The trade deadline arrives at 2 p.m. today, and while the Tips could still be a participant in the annual feeding frenzy, they won't be at the center of it the way they would have if their captain and star defenseman had been healthy.
"I anticipate there still could be something done between now and the deadline," Everett general manager Garry Davidson said Wednesday on the eve of the deadline. "I'm working on one other thing.
"Any deal would be with the future in mind, but without diminishing what we're doing now," Davidson added. "We want to do well in the last 30 games and the playoffs. Anything done would be with an eye to the long term, but we're not going to do anything that lessens our group this season."
Everett is the textbook definition of a trade deadline seller. The Tips head into the deadline at 16-24-0-2 and in eighth place in the Western Conference. Their general manager is in his first full season in charge and the team, which fired its coach on Tuesday, is in the midst of rebuilding.
And there would have been no bigger trade prize than Murray. The 19-year-old from White City, Saskatchewan, was the second-overall pick by the Columbus Blue Jackets in last year's NHL draft, and he played for the Canadian men's national team at the tender age of 18.
He's a lock to play professionally next season, meaning it would have made sense for the Tips to cash in by trading him now. Everett could have received a haul, too, as recent examples of difference-making players like Murray being moved at the deadline -- including forwards Brayden Schenn and Cody Eakin in 2011 -- saw the selling teams receiving multiple high bantam draft picks and multiple prospects in return.
But when Murray suffered a torn labrum in his shoulder on Nov. 16 in Victoria, it not only ended his season, it ended Everett's chances for a windfall.
Davidson's predecessor, Doug Soetaert, was adamant last season that he would not trade Murray at the deadline, despite growing belief that Murray would play in the NHL as a 19-year-old and not return to the WHL this season. But Davidson admitted he was willing to entertain offers.
"I don't think there's any question that he would have been the most sought-after player if he was healthy and available to play," Davidson said. "I would have been very busy fielding calls from contenders.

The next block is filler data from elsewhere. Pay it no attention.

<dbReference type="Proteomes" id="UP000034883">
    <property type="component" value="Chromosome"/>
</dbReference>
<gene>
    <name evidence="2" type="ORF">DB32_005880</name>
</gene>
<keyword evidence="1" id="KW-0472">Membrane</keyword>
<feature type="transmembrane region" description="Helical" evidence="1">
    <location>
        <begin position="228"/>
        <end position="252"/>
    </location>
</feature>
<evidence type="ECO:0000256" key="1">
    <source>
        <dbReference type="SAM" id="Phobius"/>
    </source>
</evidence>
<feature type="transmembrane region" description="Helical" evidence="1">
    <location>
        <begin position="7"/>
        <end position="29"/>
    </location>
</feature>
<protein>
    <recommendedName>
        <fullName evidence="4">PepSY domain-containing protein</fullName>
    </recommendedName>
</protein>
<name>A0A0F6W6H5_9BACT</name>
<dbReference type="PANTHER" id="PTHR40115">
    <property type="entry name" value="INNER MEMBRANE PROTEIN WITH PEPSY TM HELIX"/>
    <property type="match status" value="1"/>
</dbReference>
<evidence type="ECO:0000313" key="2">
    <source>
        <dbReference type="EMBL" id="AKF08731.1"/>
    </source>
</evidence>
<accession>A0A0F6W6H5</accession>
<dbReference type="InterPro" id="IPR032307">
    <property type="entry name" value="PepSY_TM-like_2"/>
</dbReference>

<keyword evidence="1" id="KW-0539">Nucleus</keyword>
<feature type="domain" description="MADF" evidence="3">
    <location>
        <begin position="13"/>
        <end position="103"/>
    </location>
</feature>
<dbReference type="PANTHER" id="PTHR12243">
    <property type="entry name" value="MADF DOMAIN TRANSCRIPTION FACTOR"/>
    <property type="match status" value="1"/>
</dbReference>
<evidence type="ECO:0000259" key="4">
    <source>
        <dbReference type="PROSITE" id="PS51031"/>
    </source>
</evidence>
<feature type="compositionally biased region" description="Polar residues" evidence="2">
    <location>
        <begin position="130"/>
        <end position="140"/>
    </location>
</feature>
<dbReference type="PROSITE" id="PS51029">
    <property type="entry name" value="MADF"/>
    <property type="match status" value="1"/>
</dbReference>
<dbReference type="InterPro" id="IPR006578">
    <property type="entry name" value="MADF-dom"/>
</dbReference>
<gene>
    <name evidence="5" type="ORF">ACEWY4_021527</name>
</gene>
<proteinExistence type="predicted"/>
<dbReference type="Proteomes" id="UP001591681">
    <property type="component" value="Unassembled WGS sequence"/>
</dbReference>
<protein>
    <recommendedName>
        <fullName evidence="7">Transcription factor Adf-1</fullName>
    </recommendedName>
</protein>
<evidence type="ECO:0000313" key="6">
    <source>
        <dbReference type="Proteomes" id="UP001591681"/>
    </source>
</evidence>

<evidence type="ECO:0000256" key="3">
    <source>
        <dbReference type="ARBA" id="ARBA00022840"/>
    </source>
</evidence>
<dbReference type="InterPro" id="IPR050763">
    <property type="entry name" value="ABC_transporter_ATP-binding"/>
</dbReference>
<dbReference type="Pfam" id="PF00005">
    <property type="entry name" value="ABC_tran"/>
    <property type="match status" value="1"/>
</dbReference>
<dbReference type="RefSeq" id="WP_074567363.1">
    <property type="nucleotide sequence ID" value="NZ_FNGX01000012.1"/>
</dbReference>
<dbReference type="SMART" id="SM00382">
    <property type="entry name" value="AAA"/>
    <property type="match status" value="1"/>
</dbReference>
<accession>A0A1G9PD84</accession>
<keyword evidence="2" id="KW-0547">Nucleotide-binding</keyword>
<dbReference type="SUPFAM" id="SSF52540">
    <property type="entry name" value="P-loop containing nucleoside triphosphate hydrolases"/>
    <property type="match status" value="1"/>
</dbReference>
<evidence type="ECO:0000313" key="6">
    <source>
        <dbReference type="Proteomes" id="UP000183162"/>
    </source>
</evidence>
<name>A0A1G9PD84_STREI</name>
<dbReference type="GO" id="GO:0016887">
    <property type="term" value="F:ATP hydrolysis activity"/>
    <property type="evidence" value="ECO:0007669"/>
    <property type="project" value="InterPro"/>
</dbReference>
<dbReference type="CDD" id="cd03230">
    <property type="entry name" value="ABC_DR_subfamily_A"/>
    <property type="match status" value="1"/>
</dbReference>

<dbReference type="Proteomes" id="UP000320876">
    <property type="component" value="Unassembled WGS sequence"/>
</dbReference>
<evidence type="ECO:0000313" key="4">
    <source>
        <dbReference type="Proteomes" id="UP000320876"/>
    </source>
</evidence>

"I would have been very open to listening to offers," Davidson added. "We are looking to the future and he wouldn't have been back for another year. Until I'd heard the offers I wouldn't have known whether it was something I would do or not. But past history shows players like Ryan garner a lot of value."
Davidson said several teams inquired about Murray before the injury, but the NHL's uncertainty prevented any serious discussions. The assumption was that Murray would be off to Columbus the moment the lockout ended. However, the longer the lockout dragged on, the greater the possibility Murray would remain in the WHL.
"It would have made no sense to make a trade early, everything would have been subject to him playing and his value would have been substantially lower," Davidson said. "He would have been much more valuable now. But after a certain date, Columbus might have left Ryan at this level. I'm only speculating because I haven't talked to Columbus, but would they really want to burn a year of his (three-year entry-level) contract on half a season?"
Therefore, any deal the Tips potentially pull off today is more likely to be a small ripple rather than a big splash.
Indeed, the deadline trading may be less active this season than in seasons past. There's a shortage of impact veterans available from struggling teams, and many of those who were available already have been dealt. Among the trades completed earlier this week:
w Defending league champion Edmonton filled its vacant overage spot by acquiring forward Trevor Cheek from Vancouver in exchange for a second-round pick in the 2013 bantam draft.
w Calgary, neck-and-neck with Edmonton atop the Eastern Conference standings, acquired 19-year-old defenseman Jesse Zgraggen from Victoria for a fourth rounder in 2013.
w Lethbridge shipped out 17-year-old forward Jay Merkley, the third-overall pick in the 2010 bantam draft, to Swift Current for 19-year-old forward Josh Derko and a third-rounder in 2014.
The biggest prize remaining is thought to be Brandon overage forward Michael Ferland, a 96-point scorer last season who just returned from the professional ranks. Also in the mix is Prince George's disgruntled Alex Forsberg. Forsberg, a 17-year-old forward who was the first-overall pick in 2010, didn't return from the holiday break and requested a trade.
Check out Nick Patterson's Silvertips blog at http://www.heraldnet.com/silvertipsblog, and follow him on Twitter at NickHPatterson.
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